The plot revolves around the 1969 Stonewall Riots, the violent clash that kicked off the gay rights movement in New York City. The drama centers on Danny Winters, who flees to New York, leaving behind his sister. He finds his way to the Stonewall Inn, where he meets Trevor before catching the eye of Ed Murphy, manager of the Stonewall. He colludes with corrupt police and exploits homeless youth.
During the first scene at the bar, a disco song comes on the jukebox, but disco didn't arrive until 73 or 74. Also, some of the clothes, especially the polyester pants that Trevor wears are more 70's than late 60's. Besides the music errors stated above, the film is rife with goofs. See more »
A young man's political awakening and coming of age during the days and weeks leading up to the Stonewall Riots.
Gay themed films are n abundance right now and (lesbian couples, transgender stories, more gay characters in many films) so it seems only natural that yet another film be made about the beginning of gay rights in the US. STONEWALL does that and despite the emphasis on political corruption attempting to steal the thunder from the brave gays who initiated the change to Gay Pride it works for the most part.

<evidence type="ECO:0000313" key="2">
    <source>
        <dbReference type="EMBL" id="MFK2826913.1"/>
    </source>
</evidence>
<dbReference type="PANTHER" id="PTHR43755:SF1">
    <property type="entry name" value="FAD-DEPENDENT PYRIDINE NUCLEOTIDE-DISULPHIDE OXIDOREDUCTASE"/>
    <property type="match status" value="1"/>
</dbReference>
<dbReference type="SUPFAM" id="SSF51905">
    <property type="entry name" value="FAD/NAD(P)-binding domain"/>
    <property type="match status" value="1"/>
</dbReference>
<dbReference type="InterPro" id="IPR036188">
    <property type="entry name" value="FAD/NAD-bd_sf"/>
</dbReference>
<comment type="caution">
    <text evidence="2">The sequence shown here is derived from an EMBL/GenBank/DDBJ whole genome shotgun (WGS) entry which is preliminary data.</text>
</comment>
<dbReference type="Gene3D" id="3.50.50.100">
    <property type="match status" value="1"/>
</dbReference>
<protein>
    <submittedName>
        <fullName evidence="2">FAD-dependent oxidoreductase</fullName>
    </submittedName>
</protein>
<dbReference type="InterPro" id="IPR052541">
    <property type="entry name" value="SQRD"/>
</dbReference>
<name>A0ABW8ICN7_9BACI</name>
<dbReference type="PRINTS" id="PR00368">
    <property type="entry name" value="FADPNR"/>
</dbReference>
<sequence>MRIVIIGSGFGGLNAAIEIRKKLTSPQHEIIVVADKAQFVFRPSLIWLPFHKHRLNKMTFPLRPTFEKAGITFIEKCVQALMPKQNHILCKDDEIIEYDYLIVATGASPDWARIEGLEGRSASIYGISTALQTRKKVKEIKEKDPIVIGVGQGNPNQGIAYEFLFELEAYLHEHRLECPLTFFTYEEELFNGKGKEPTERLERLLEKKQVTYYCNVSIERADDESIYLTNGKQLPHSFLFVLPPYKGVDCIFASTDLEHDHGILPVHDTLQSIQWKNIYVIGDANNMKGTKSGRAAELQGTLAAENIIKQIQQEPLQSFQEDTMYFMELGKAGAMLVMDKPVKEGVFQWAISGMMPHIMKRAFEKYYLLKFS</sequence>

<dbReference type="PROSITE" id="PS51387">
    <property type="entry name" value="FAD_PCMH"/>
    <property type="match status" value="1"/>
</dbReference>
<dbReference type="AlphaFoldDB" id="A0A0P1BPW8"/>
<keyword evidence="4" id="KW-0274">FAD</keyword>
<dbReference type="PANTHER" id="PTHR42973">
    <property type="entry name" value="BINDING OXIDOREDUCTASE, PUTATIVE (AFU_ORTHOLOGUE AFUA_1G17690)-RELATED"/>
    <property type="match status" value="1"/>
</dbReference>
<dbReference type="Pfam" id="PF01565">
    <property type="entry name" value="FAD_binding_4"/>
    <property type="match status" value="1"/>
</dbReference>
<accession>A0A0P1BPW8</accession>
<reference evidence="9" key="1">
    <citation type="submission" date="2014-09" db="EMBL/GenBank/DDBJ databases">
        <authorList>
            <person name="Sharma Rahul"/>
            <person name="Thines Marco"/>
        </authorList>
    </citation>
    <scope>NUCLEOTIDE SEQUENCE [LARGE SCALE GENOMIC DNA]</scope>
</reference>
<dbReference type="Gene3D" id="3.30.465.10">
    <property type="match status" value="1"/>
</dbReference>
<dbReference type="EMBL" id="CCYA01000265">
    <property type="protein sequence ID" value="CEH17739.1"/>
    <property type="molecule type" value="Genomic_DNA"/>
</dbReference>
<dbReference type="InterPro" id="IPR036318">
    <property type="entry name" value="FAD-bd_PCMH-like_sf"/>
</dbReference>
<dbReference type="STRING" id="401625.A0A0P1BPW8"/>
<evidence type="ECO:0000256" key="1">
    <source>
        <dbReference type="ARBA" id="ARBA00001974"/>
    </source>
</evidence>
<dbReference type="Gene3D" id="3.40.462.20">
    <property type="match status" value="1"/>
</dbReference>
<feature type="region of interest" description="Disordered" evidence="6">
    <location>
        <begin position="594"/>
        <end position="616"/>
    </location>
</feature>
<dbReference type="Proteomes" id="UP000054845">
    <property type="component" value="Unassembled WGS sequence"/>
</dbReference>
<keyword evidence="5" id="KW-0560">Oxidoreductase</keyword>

Many viewers will avoid the film because of the depiction of gays as being homeless, feminine street hustlers – too much so that it becomes a distraction form the other aspects of the story – but at least the message and the dates and the history are there. The plot revolves around the 1969 Stonewall Riots, the violent clash that kicked off the gay rights movement in New York City. The drama centers on Danny Winters (Jeremy Irvine), who flees to New York after an aborted coming out with Joe (Karl Glusman) and being ousted by his homophobic father (David Cubitt), leaving behind his sister Phoebe (Joey King). He finds his way to the Stonewall Inn, where he meets Trevor (Jonathan Rhys Meyers) before catching the eye of Ed Murphy (Ron Perlman), manager of the Stonewall who colludes with corrupt police and exploits homeless youth. Danny becomes close to a group of Nellie hustlers – especially Ray (Jonny Beauchamp) – and it is his association with this gay element that he eventually joins and fights for gay rights.
The cast is strong, the script by Jon Robin Baitz is less than impressive, but director Roland Emmerich manages to make the blend of history and human tragedy credible. Not a great movie, but the intentions are worthy.
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